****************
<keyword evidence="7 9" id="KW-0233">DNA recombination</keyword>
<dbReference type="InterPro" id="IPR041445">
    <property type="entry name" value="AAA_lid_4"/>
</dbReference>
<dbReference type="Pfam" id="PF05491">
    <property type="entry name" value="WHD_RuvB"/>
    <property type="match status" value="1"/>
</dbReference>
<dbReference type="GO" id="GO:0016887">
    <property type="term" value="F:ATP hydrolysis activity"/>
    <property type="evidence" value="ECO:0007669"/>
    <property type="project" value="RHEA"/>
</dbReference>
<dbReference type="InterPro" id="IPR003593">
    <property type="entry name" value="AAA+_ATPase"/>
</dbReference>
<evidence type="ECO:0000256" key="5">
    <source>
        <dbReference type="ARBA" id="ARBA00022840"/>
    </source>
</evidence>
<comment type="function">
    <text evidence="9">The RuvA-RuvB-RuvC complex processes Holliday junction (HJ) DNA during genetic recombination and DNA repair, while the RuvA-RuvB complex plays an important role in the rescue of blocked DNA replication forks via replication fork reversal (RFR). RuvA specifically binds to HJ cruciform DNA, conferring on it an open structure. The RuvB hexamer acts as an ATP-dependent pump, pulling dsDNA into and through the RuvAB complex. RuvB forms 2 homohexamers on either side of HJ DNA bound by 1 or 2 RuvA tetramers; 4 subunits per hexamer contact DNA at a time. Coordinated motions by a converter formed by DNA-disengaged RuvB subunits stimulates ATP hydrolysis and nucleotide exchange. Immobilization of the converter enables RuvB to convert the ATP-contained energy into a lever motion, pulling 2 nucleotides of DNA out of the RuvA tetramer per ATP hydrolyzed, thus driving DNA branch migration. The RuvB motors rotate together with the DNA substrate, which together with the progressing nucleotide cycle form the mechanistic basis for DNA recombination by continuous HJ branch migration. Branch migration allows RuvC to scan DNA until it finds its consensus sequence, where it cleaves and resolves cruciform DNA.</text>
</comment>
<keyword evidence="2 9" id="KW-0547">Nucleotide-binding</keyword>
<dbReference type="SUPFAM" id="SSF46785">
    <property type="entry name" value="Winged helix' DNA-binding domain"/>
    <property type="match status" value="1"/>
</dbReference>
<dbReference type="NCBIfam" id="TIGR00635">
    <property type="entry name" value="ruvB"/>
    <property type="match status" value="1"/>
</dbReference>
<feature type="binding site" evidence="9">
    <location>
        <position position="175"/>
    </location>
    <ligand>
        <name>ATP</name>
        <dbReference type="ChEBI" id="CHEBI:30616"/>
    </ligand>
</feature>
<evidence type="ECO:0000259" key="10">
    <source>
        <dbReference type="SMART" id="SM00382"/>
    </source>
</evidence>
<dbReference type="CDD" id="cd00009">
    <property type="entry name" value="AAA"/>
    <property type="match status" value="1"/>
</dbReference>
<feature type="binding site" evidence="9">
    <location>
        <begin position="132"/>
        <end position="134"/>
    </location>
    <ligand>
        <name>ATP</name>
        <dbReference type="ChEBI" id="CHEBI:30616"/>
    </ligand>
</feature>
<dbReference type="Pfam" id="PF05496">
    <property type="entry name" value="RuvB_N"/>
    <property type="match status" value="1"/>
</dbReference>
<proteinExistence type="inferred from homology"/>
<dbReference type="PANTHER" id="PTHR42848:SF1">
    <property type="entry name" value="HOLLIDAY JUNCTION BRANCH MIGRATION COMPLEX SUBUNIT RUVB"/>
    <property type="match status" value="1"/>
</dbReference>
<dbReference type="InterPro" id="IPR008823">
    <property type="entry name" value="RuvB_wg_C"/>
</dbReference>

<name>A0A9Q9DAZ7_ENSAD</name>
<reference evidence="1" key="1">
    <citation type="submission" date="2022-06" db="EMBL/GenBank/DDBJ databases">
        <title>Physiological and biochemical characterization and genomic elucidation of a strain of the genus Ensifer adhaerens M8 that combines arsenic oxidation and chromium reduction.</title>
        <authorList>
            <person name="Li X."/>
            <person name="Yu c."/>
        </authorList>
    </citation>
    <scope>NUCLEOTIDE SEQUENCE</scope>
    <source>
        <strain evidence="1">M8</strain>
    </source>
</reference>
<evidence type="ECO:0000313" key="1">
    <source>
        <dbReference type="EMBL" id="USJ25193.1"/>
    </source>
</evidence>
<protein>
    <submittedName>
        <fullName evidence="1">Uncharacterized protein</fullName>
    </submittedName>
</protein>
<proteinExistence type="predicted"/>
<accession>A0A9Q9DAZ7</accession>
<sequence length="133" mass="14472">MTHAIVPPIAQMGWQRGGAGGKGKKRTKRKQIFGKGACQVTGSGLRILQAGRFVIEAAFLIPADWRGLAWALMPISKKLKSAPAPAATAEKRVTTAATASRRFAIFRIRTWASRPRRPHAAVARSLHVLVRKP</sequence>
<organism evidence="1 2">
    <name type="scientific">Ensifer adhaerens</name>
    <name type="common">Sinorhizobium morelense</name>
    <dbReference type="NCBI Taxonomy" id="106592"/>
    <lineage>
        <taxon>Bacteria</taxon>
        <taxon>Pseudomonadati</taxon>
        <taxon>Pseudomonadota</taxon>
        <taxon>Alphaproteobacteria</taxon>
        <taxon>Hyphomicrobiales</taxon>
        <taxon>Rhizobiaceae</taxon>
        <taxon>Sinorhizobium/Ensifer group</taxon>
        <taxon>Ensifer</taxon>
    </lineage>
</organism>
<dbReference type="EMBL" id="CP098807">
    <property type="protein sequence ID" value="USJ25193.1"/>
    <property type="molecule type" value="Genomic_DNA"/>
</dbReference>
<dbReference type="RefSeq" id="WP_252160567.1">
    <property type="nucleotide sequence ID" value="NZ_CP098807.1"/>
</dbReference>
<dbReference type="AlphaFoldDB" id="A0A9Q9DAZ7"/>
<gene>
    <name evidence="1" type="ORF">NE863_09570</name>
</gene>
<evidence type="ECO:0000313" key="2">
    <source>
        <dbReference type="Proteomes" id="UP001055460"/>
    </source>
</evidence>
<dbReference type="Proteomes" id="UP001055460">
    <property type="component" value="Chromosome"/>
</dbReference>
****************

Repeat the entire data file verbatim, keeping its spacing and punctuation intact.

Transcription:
<keyword evidence="7 9" id="KW-0233">DNA recombination</keyword>
<dbReference type="InterPro" id="IPR041445">
    <property type="entry name" value="AAA_lid_4"/>
</dbReference>
<dbReference type="Pfam" id="PF05491">
    <property type="entry name" value="WHD_RuvB"/>
    <property type="match status" value="1"/>
</dbReference>
<dbReference type="GO" id="GO:0016887">
    <property type="term" value="F:ATP hydrolysis activity"/>
    <property type="evidence" value="ECO:0007669"/>
    <property type="project" value="RHEA"/>
</dbReference>
<dbReference type="InterPro" id="IPR003593">
    <property type="entry name" value="AAA+_ATPase"/>
</dbReference>
<evidence type="ECO:0000256" key="5">
    <source>
        <dbReference type="ARBA" id="ARBA00022840"/>
    </source>
</evidence>
<comment type="function">
    <text evidence="9">The RuvA-RuvB-RuvC complex processes Holliday junction (HJ) DNA during genetic recombination and DNA repair, while the RuvA-RuvB complex plays an important role in the rescue of blocked DNA replication forks via replication fork reversal (RFR). RuvA specifically binds to HJ cruciform DNA, conferring on it an open structure. The RuvB hexamer acts as an ATP-dependent pump, pulling dsDNA into and through the RuvAB complex. RuvB forms 2 homohexamers on either side of HJ DNA bound by 1 or 2 RuvA tetramers; 4 subunits per hexamer contact DNA at a time. Coordinated motions by a converter formed by DNA-disengaged RuvB subunits stimulates ATP hydrolysis and nucleotide exchange. Immobilization of the converter enables RuvB to convert the ATP-contained energy into a lever motion, pulling 2 nucleotides of DNA out of the RuvA tetramer per ATP hydrolyzed, thus driving DNA branch migration. The RuvB motors rotate together with the DNA substrate, which together with the progressing nucleotide cycle form the mechanistic basis for DNA recombination by continuous HJ branch migration. Branch migration allows RuvC to scan DNA until it finds its consensus sequence, where it cleaves and resolves cruciform DNA.</text>
</comment>
<keyword evidence="2 9" id="KW-0547">Nucleotide-binding</keyword>
<dbReference type="SUPFAM" id="SSF46785">
    <property type="entry name" value="Winged helix' DNA-binding domain"/>
    <property type="match status" value="1"/>
</dbReference>
<dbReference type="NCBIfam" id="TIGR00635">
    <property type="entry name" value="ruvB"/>
    <property type="match status" value="1"/>
</dbReference>
<feature type="binding site" evidence="9">
    <location>
        <position position="175"/>
    </location>
    <ligand>
        <name>ATP</name>
        <dbReference type="ChEBI" id="CHEBI:30616"/>
    </ligand>
</feature>
<evidence type="ECO:0000259" key="10">
    <source>
        <dbReference type="SMART" id="SM00382"/>
    </source>
</evidence>
<dbReference type="CDD" id="cd00009">
    <property type="entry name" value="AAA"/>
    <property type="match status" value="1"/>
</dbReference>
<feature type="binding site" evidence="9">
    <location>
        <begin position="132"/>
        <end position="134"/>
    </location>
    <ligand>
        <name>ATP</name>
        <dbReference type="ChEBI" id="CHEBI:30616"/>
    </ligand>
</feature>
<dbReference type="Pfam" id="PF05496">
    <property type="entry name" value="RuvB_N"/>
    <property type="match status" value="1"/>
</dbReference>
<proteinExistence type="inferred from homology"/>
<dbReference type="PANTHER" id="PTHR42848:SF1">
    <property type="entry name" value="HOLLIDAY JUNCTION BRANCH MIGRATION COMPLEX SUBUNIT RUVB"/>
    <property type="match status" value="1"/>
</dbReference>
<dbReference type="InterPro" id="IPR008823">
    <property type="entry name" value="RuvB_wg_C"/>
</dbReference>

<name>A0A9Q9DAZ7_ENSAD</name>
<reference evidence="1" key="1">
    <citation type="submission" date="2022-06" db="EMBL/GenBank/DDBJ databases">
        <title>Physiological and biochemical characterization and genomic elucidation of a strain of the genus Ensifer adhaerens M8 that combines arsenic oxidation and chromium reduction.</title>
        <authorList>
            <person name="Li X."/>
            <person name="Yu c."/>
        </authorList>
    </citation>
    <scope>NUCLEOTIDE SEQUENCE</scope>
    <source>
        <strain evidence="1">M8</strain>
    </source>
</reference>
<evidence type="ECO:0000313" key="1">
    <source>
        <dbReference type="EMBL" id="USJ25193.1"/>
    </source>
</evidence>
<protein>
    <submittedName>
        <fullName evidence="1">Uncharacterized protein</fullName>
    </submittedName>
</protein>
<proteinExistence type="predicted"/>
<accession>A0A9Q9DAZ7</accession>
<sequence length="133" mass="14472">MTHAIVPPIAQMGWQRGGAGGKGKKRTKRKQIFGKGACQVTGSGLRILQAGRFVIEAAFLIPADWRGLAWALMPISKKLKSAPAPAATAEKRVTTAATASRRFAIFRIRTWASRPRRPHAAVARSLHVLVRKP</sequence>
<organism evidence="1 2">
    <name type="scientific">Ensifer adhaerens</name>
    <name type="common">Sinorhizobium morelense</name>
    <dbReference type="NCBI Taxonomy" id="106592"/>
    <lineage>
        <taxon>Bacteria</taxon>
        <taxon>Pseudomonadati</taxon>
        <taxon>Pseudomonadota</taxon>
        <taxon>Alphaproteobacteria</taxon>
        <taxon>Hyphomicrobiales</taxon>
        <taxon>Rhizobiaceae</taxon>
        <taxon>Sinorhizobium/Ensifer group</taxon>
        <taxon>Ensifer</taxon>
    </lineage>
</organism>
<dbReference type="EMBL" id="CP098807">
    <property type="protein sequence ID" value="USJ25193.1"/>
    <property type="molecule type" value="Genomic_DNA"/>
</dbReference>
<dbReference type="RefSeq" id="WP_252160567.1">
    <property type="nucleotide sequence ID" value="NZ_CP098807.1"/>
</dbReference>
<dbReference type="AlphaFoldDB" id="A0A9Q9DAZ7"/>
<gene>
    <name evidence="1" type="ORF">NE863_09570</name>
</gene>
<evidence type="ECO:0000313" key="2">
    <source>
        <dbReference type="Proteomes" id="UP001055460"/>
    </source>
</evidence>
<dbReference type="Proteomes" id="UP001055460">
    <property type="component" value="Chromosome"/>
</dbReference>